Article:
I like the vocals as part of the soundtrack, but the reality is that my preference for the music from all three of those films cannot be separated from my deep connection to the films. I truly have never experienced anything like the ongoing attraction I have to the extended editions of the movies and to the extras that accompany them. When I hear the music I am filled with the emotional connections I’ve made to the characters, to Tolkien, and to all those involved with making the films. It may have been a better idea for me to try to answer the question while keeping this music in its own separate ‘untouchable’ category, but then again I’m not sure any soundtrack that I like would stand on its own without my feelings about the movie involved.

    After all, Braveheart was my second choice. 🙂

  15. Scott Cupp says:

    My choice always depends on the mood, I love THE MAGNIFICENT SEVEN by Bernstein, DAY OF THE DOLPHIN by Delerue, THE WIND AND THE LION by Goldsmith, DUEL AT DIABLO by Hefti and anything Korngold, particularly ROBIN HOOD.

  16. Richard says:

    All excellent choices, Scott. It’s been a long time since I listened to DAY OF THE DOLPHIN, I’ll have to pull that out soon.

  17. Richard says:

    Carl – you’re just trying to obfuscate the issue so we don’t discover your real favorite is MARY POPPINS.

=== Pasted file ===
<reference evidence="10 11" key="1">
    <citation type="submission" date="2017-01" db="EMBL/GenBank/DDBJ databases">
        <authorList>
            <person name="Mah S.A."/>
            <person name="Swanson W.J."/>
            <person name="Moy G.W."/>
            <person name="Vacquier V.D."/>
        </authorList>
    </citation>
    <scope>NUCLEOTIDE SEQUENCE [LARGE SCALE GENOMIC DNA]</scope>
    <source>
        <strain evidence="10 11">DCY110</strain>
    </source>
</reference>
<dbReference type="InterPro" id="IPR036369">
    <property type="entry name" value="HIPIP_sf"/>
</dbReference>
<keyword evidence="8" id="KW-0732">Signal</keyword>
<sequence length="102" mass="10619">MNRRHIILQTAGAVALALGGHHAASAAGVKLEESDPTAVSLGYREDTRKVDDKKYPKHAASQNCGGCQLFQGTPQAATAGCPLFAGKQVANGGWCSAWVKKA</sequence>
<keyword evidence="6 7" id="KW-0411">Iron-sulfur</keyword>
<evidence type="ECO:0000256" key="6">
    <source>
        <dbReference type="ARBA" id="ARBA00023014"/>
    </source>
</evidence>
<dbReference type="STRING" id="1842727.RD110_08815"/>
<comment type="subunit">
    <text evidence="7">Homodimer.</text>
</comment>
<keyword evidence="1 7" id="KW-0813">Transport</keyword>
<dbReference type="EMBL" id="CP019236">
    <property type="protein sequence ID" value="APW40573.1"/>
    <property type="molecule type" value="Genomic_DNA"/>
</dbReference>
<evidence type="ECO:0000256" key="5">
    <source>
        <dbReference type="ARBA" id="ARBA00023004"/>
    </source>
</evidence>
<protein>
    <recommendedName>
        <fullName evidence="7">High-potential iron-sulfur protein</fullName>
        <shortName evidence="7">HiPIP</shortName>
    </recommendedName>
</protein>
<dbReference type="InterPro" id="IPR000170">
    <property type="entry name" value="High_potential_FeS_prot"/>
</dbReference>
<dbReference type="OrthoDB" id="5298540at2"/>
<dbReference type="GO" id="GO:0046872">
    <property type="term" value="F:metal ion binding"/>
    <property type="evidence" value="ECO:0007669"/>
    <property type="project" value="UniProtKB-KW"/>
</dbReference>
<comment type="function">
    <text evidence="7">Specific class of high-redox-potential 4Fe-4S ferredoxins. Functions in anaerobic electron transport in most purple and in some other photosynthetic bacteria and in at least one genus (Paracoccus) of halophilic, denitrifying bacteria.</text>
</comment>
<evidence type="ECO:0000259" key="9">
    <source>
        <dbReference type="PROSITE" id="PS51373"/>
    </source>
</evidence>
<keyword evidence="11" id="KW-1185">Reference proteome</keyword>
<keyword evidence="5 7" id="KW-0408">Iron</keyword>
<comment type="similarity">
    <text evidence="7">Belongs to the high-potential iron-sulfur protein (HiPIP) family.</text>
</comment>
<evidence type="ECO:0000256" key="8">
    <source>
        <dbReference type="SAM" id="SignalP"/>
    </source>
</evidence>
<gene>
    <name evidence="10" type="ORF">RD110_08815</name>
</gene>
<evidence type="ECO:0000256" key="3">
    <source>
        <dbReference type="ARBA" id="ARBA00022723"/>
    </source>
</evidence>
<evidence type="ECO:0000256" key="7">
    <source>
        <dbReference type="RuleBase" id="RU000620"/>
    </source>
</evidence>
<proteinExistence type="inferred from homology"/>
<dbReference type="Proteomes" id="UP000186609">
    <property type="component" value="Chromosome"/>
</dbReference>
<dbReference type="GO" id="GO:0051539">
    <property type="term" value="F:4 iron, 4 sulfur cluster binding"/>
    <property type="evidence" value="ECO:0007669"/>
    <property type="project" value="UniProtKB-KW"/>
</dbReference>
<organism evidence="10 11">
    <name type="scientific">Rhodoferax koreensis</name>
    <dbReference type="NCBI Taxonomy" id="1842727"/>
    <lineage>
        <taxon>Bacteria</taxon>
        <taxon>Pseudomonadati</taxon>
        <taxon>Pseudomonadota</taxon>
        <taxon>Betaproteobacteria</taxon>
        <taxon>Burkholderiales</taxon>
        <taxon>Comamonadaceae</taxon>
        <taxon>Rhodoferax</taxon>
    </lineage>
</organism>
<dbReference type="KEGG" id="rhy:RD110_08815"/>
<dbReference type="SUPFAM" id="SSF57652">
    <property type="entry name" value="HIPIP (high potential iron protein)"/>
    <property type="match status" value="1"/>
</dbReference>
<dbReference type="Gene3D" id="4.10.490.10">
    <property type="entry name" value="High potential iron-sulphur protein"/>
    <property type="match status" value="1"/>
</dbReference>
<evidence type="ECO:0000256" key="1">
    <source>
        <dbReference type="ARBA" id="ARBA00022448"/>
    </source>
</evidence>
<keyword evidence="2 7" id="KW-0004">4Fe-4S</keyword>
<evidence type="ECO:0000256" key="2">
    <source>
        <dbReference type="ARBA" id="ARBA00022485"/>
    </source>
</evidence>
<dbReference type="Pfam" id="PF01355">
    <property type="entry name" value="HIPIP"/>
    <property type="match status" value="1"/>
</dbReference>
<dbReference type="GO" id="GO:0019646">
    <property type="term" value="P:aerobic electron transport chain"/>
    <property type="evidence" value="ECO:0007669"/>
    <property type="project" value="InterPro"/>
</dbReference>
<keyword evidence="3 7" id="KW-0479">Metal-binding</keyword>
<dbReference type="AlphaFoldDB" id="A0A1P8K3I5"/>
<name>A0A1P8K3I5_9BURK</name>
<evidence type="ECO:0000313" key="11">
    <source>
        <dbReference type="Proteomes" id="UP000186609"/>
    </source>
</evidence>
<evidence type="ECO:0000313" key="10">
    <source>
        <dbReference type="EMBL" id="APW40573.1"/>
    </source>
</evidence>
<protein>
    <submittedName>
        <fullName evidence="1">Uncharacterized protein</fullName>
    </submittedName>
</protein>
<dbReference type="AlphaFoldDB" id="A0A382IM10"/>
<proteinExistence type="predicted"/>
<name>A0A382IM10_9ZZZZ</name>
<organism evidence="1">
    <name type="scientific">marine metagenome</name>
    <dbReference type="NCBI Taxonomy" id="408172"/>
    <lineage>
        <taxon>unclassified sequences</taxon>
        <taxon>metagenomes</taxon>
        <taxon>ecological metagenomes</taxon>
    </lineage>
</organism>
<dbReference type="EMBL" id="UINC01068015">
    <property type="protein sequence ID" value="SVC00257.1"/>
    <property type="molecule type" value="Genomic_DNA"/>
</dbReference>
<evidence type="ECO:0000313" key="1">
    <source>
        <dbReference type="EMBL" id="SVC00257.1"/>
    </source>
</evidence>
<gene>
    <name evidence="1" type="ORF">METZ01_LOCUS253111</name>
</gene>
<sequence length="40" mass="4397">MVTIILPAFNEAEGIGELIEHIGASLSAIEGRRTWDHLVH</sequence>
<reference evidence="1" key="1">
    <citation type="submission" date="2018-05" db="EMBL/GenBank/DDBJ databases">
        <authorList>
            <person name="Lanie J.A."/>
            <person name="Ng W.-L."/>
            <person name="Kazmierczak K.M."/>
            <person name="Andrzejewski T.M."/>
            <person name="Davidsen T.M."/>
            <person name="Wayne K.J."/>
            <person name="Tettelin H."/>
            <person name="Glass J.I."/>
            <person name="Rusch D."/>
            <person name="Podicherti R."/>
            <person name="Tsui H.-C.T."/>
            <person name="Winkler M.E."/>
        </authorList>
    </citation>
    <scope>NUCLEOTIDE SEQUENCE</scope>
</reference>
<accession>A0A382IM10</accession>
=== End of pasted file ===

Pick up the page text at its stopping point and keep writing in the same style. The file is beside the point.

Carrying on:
18. Carl V. says:

    To be honest there were several musicals that came to mind but I interpreted your question to be more about instrumental soundtracks.

    And here is where I may be asked to relinquish my man card…though it is far from my favorite musical, I actually do like Mary Poppins! Its supercali…okay, that is going a bit too far! 😉

  19. Richard says:

    Yeah, chim-chim-charee to you, too. I don’t mind it, but when I move from original music for film into musicals (an admittedly narrow line) it’s not one of the musical I gravitate to. I don’t have the CD. Give me Rogers * Hammerstein any day.

    Oooaaklahoooomma, where the elephants eyes run through the corn (or whatever that is).

  20. Evan Lewis says:

    Guess I’ll have to say the entire James Bond series, with On Her Majesty’s Secret Service being a standout. Also Our Man Flint and Swashbuckler.

  21. Richard says:

    The 007 theme, whatever it was originally called, is certainly one of the most recognizable bits of music ever. I’d wager as many or more people today would recognize and name that as could the first few notes of Beethoven’s Fifth Symphony.

  22. Todd Mason says: